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    • CommentRowNumber1.
    • CommentAuthornad
    • CommentTimeSep 28th 2012

    there had been some hoax papers, the most prominant probably being the famous Sokal hoax. I was wondering to what extend a hoax scheme had been discussed in the academic community.

    what do I mean by a hoax scheme (note this is just a funny gedanken experiment): lets imagine an institution like the AIP or the AMS secretly assigns hoax authors. That is distinguished members of such societies secretly publish hoax papers under the auspices of these societies. Citing such hoax papers would of course be some kind of sign that there had been something overlooked, i.e. the “citation index” of official hoax papers could be interpreted as a quality sign and thus serve as a possibilty to sort “bad” from “good” papers.

    obvious disadvantages of such an approach are of course the lost effort one had to make to go through such papers and identify it as a hoax, or in other words information retrieval could get even more difficult with hoax papers from distinguished authors then that it gets more difficult by going through non-hoax, but nonetheless useless articles. moreover a crucial question is of course also how long a hoax can be kept as a hoax.

    • CommentRowNumber2.
    • CommentAuthordarij grinberg
    • CommentTimeSep 28th 2012

    What exactly is the goal? Identifying bad papers by the presence of hoaxes in the list of references? I fear that this minefield will blow up randomly rather than picking the right targets. One of the unwritten rules of mathematical writing is that it’s perfectly normal to have read about 10% of the stuff you are citing, and “better too much than too little” is the way to go in lists of references. It is much more embarassing to miss a relevant reference than to have some irrelevant ones cluttering up the list, so people regularly over-cite. I think the references aren’t a quality criterion of any kind for a paper.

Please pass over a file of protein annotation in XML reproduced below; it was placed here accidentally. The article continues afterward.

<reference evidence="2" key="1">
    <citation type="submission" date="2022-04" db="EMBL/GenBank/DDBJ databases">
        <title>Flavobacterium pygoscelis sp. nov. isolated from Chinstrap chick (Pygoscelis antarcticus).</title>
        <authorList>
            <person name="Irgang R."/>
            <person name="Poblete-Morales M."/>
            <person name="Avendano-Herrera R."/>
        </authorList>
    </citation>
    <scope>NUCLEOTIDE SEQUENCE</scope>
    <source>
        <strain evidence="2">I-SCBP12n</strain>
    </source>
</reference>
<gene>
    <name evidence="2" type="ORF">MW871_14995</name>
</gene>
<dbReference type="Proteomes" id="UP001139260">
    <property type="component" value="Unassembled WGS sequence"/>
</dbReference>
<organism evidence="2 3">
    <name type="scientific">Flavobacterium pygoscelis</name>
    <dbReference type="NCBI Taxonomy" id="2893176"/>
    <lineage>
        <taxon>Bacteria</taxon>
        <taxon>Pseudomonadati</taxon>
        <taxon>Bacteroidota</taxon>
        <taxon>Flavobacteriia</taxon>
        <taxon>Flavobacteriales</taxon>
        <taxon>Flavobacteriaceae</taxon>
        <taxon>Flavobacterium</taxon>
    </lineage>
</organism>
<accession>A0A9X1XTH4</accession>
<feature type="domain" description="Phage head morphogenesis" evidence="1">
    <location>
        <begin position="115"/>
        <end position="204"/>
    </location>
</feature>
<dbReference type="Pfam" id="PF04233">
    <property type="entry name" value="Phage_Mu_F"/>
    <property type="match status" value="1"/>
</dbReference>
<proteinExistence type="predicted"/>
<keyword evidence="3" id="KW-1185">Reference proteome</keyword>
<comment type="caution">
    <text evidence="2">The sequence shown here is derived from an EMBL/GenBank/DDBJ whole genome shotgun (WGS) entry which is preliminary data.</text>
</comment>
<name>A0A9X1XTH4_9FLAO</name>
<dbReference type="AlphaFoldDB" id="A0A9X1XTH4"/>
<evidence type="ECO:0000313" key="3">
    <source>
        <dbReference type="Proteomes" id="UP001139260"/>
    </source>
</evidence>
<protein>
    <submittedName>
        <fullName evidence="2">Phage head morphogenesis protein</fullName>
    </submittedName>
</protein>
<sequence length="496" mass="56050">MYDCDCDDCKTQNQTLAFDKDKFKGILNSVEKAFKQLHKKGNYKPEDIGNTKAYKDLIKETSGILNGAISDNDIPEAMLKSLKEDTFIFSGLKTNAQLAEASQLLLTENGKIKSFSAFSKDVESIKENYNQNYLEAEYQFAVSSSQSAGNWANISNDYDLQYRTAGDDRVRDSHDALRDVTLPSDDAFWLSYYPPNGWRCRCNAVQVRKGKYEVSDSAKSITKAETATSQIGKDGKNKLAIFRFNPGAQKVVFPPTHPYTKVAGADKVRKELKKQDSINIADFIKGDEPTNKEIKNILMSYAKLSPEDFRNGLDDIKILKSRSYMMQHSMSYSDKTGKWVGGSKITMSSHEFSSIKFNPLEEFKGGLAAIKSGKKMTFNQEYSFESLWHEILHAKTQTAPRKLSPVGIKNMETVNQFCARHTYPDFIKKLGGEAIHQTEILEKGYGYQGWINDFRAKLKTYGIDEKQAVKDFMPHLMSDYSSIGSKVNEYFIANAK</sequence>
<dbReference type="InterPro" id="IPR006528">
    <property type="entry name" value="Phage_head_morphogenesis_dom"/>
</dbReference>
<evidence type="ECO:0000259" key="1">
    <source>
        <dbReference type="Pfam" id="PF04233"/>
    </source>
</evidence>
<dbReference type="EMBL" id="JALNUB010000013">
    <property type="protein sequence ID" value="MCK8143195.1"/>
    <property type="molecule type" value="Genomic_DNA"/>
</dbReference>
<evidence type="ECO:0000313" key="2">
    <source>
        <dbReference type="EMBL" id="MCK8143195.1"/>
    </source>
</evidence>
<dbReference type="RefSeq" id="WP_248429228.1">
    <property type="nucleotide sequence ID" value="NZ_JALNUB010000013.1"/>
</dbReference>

Sokal worked differently: it was about getting the hoax published, not getting it cited. Even with that, I am unsure that this would work on a regular basis – at some point, editors would start checking all incoming papers for signs of irony and trolling rather than for actual quality, as the latter is harder to achieve. At the end of the day, all that will happen is that a few journals will have been publicly shamed and publishing a paper will have become a bit more expensive in time and money. Not sure if there will be any lasting impact…